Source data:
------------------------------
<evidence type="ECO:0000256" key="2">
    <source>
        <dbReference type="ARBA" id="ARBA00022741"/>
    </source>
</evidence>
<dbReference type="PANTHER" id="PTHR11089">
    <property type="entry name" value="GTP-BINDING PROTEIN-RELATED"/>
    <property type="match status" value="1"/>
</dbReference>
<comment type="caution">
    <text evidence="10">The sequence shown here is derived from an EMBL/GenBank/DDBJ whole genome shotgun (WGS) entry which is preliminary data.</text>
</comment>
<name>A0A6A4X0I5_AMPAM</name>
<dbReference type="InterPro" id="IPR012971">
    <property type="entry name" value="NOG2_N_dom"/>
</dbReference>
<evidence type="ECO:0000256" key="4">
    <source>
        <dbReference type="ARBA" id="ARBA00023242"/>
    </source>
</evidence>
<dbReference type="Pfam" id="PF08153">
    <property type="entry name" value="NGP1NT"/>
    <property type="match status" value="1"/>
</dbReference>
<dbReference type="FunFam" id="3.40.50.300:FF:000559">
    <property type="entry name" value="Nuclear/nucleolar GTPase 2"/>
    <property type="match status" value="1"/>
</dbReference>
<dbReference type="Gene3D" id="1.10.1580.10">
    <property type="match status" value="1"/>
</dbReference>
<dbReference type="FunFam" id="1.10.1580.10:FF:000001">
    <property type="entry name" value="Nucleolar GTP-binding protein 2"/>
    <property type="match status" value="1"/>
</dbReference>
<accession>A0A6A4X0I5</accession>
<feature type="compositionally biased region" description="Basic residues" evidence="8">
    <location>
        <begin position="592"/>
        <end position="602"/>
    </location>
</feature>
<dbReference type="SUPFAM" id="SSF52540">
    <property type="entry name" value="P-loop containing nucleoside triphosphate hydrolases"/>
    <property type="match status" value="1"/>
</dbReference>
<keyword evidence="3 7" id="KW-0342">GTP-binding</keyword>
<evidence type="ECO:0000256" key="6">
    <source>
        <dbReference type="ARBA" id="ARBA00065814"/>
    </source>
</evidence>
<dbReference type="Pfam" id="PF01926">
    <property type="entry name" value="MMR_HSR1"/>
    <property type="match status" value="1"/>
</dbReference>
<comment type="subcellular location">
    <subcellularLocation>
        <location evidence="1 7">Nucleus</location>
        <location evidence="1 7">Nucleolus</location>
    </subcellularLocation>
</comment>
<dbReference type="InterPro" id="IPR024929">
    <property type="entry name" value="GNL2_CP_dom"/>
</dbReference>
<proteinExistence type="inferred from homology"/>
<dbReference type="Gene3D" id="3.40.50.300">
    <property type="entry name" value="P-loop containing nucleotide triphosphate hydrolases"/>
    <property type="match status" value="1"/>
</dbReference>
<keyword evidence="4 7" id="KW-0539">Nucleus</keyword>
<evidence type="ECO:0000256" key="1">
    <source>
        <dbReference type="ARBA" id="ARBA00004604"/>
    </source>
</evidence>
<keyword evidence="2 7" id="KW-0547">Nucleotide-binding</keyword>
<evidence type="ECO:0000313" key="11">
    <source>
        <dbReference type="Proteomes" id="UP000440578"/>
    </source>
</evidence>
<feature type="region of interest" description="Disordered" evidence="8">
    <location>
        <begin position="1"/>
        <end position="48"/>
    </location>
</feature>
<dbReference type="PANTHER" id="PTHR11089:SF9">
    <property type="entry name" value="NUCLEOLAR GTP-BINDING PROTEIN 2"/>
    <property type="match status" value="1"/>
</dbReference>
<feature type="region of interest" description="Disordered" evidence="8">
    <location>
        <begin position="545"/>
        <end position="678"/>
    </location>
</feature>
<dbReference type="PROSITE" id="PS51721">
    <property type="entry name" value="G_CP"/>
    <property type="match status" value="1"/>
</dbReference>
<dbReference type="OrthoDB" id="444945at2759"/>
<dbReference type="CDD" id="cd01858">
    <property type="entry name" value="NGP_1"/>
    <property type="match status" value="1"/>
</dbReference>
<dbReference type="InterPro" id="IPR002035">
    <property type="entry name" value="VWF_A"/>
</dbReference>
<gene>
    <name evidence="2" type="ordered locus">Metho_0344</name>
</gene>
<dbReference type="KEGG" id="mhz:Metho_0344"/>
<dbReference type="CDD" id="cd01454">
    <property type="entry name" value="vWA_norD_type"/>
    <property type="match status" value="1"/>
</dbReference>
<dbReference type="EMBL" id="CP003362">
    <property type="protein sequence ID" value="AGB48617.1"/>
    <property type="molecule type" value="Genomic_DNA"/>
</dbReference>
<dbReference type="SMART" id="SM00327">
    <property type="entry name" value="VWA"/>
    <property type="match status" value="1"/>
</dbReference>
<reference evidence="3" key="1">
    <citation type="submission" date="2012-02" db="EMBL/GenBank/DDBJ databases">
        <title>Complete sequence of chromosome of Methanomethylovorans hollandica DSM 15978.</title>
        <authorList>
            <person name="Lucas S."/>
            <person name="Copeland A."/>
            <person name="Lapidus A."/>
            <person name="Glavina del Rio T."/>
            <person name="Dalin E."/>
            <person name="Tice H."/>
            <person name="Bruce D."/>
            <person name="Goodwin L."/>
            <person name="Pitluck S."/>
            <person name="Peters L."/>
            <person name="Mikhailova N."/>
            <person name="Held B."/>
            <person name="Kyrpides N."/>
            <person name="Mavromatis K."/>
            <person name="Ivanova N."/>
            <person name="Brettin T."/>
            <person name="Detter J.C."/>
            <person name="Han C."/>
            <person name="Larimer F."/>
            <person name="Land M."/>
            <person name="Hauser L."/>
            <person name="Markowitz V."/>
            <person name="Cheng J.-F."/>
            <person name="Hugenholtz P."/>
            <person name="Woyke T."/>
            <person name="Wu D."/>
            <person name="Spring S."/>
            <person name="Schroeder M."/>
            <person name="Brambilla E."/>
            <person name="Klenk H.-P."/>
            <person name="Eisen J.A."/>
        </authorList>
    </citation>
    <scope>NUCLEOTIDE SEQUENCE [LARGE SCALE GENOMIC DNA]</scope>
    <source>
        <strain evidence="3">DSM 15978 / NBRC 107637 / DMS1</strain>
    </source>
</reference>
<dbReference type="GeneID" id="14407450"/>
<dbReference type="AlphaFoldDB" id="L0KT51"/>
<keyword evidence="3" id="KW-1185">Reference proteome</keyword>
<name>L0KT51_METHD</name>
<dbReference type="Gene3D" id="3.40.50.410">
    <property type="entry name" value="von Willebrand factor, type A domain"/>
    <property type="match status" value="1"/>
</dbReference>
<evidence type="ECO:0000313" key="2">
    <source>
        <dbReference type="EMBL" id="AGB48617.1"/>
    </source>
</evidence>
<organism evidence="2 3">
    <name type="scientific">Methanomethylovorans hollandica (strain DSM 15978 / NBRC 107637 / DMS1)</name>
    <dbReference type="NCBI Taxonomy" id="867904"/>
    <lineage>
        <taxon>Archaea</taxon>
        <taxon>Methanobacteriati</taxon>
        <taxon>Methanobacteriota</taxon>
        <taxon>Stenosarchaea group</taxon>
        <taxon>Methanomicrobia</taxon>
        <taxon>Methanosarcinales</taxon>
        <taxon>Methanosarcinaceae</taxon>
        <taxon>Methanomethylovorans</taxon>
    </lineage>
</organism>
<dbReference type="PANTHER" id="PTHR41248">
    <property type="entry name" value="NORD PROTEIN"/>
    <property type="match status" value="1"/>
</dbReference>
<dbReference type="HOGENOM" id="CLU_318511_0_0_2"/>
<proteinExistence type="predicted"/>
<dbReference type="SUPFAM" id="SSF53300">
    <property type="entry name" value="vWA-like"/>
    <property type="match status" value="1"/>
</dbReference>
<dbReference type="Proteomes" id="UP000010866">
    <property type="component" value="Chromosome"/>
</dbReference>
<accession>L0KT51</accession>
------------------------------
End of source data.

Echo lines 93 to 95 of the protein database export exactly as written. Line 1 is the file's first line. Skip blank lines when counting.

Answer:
</dbReference>
<feature type="region of interest" description="Disordered" evidence="8">
    <location>